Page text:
Please Don't Say This to Your Disabled Loved One's Friends
I am a person with a disability. I have cerebral palsy, am an amputee, and a wheelchair user. In my life, I have had consistency issues — not with creating friendships, but keeping them. Growing up, I would always get close to someone, and we would be friends for a few years but more often than not, our friendships would end without explanation. This happened a lot in high school minus a few exceptions.
As an adult now, I am lucky enough to have what I call my “core four.” These are my best friends I have had for some time. Still to this day, after we’ve done something fun together, I find myself repeatedly thanking my friends for spending the time with me or for the fun we had. I used to say it a lot more often than I do now, but I still do it more than average.
I have noticed that my mom will always thank my friends for coming over or spending time with me. She does this every time, whether it’s simply a day trip or a weekend away. I can understand why she does it; seeing me constantly have plans I made with friends fall through over the years was difficult, I’m sure. However, it puts my friends in an awkward situation. In their eyes, they are just doing what any friend would do, not something that warrants excessive gratitude. I believe I am good at expressing my appreciation already and they understand how much their friendship means to me.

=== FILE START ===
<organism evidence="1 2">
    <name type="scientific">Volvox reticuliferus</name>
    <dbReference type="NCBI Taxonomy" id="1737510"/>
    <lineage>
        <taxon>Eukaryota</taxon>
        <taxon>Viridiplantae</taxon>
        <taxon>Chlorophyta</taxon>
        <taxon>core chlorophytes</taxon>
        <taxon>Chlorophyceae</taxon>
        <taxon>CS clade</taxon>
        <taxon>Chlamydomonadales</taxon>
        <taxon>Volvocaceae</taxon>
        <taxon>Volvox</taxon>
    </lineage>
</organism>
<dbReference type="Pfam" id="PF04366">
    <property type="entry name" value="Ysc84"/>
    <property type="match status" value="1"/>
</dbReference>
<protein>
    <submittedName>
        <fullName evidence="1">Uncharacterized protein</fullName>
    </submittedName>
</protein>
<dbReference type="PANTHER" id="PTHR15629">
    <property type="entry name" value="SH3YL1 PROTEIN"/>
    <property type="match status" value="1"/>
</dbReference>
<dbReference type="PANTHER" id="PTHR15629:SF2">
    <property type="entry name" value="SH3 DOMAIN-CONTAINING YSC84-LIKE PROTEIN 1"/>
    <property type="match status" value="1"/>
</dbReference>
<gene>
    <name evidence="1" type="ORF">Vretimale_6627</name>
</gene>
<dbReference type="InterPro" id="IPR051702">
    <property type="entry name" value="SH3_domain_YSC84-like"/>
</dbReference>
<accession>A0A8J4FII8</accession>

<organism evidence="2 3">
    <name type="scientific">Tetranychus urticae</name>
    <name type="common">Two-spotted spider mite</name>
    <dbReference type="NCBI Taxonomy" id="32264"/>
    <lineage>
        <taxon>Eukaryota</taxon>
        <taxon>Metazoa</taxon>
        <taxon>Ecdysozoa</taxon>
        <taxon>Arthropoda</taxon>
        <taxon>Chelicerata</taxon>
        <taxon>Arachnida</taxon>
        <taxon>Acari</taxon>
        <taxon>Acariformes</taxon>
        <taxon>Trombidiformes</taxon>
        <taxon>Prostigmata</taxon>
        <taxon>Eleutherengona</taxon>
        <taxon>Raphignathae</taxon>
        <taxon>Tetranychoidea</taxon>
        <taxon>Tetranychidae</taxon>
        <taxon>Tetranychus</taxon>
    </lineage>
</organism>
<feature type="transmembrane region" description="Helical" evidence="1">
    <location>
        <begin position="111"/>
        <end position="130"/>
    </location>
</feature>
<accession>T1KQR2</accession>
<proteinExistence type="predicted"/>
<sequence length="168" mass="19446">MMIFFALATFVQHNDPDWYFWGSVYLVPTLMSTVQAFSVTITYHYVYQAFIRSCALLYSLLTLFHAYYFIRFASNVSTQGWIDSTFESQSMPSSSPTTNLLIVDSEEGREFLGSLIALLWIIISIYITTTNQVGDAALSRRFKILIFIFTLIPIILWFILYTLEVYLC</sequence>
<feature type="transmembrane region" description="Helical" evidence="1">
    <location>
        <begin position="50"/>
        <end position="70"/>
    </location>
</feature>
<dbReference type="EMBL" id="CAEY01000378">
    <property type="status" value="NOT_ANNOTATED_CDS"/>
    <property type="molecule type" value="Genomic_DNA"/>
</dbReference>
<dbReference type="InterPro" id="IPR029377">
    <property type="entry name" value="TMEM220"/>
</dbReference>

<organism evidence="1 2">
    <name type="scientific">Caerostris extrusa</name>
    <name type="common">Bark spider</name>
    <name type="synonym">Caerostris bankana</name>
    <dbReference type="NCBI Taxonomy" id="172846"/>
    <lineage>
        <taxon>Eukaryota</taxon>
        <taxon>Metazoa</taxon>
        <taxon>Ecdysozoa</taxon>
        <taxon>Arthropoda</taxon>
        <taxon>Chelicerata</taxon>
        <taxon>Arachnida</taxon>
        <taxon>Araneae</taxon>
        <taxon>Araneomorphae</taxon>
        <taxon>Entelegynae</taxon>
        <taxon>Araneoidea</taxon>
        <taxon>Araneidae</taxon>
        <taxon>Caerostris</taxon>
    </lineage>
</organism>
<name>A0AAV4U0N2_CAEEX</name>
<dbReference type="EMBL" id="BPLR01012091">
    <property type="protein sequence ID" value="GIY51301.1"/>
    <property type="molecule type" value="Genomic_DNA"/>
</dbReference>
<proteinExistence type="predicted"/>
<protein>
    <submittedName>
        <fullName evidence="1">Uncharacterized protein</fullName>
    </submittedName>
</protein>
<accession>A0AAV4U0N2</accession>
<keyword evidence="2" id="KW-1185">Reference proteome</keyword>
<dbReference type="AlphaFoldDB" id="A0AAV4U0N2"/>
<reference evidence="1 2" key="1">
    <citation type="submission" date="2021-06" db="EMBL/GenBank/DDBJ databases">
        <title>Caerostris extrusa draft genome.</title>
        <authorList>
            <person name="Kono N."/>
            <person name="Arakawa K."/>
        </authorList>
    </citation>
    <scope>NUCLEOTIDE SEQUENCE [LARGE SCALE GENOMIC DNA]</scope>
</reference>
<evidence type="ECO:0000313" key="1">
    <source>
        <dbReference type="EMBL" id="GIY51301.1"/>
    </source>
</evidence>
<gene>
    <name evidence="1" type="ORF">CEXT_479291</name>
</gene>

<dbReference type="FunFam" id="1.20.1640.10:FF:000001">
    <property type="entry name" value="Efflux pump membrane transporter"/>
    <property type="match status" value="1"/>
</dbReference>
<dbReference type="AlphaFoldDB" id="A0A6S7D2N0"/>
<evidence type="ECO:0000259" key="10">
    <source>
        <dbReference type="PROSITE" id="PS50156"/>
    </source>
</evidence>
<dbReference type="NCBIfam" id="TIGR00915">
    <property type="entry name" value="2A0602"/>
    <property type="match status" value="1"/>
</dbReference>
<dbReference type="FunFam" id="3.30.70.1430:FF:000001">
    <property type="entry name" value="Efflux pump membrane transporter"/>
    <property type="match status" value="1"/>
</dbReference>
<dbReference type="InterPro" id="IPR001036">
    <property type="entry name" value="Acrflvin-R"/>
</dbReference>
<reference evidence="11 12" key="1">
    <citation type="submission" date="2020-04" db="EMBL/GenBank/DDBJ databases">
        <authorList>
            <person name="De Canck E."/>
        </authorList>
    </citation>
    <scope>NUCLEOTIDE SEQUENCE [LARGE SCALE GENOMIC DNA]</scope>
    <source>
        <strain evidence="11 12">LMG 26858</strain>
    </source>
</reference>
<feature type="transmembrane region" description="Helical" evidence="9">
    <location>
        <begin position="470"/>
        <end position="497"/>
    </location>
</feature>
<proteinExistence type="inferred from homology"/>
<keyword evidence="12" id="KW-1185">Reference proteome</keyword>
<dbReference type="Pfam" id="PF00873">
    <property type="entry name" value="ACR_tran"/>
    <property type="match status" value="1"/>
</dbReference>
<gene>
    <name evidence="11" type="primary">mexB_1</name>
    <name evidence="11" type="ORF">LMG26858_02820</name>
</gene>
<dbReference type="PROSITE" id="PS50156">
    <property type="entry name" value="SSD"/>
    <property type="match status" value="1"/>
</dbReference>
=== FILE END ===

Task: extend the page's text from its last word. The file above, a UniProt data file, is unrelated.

Another reason this bothers me so much is that I can tell my mom only does this specifically with my friends. She does not thank the friends of my siblings who are not disabled. She seems to think they feel bad for me, when in reality I know they are hanging out with me because of the person I am, not because I am disabled. Both disabled and able-bodied people have friendships. I believe parents, caretakers, and society as a whole need to stop glorifying these friendships and treat them just like any other friendship — because that is what they are.
I think when we change our perspective and consider how much unnecessary attention we are putting on these kinds of friendships, we can change our outlook for the better. Friendships are friendships and no matter how they come to be or who they’re between, they all deserve the same respect. If you are an able-bodied person, how would it make you feel if your parents thanked your friends for spending time with you?
Getty image by Nikula Barbutov.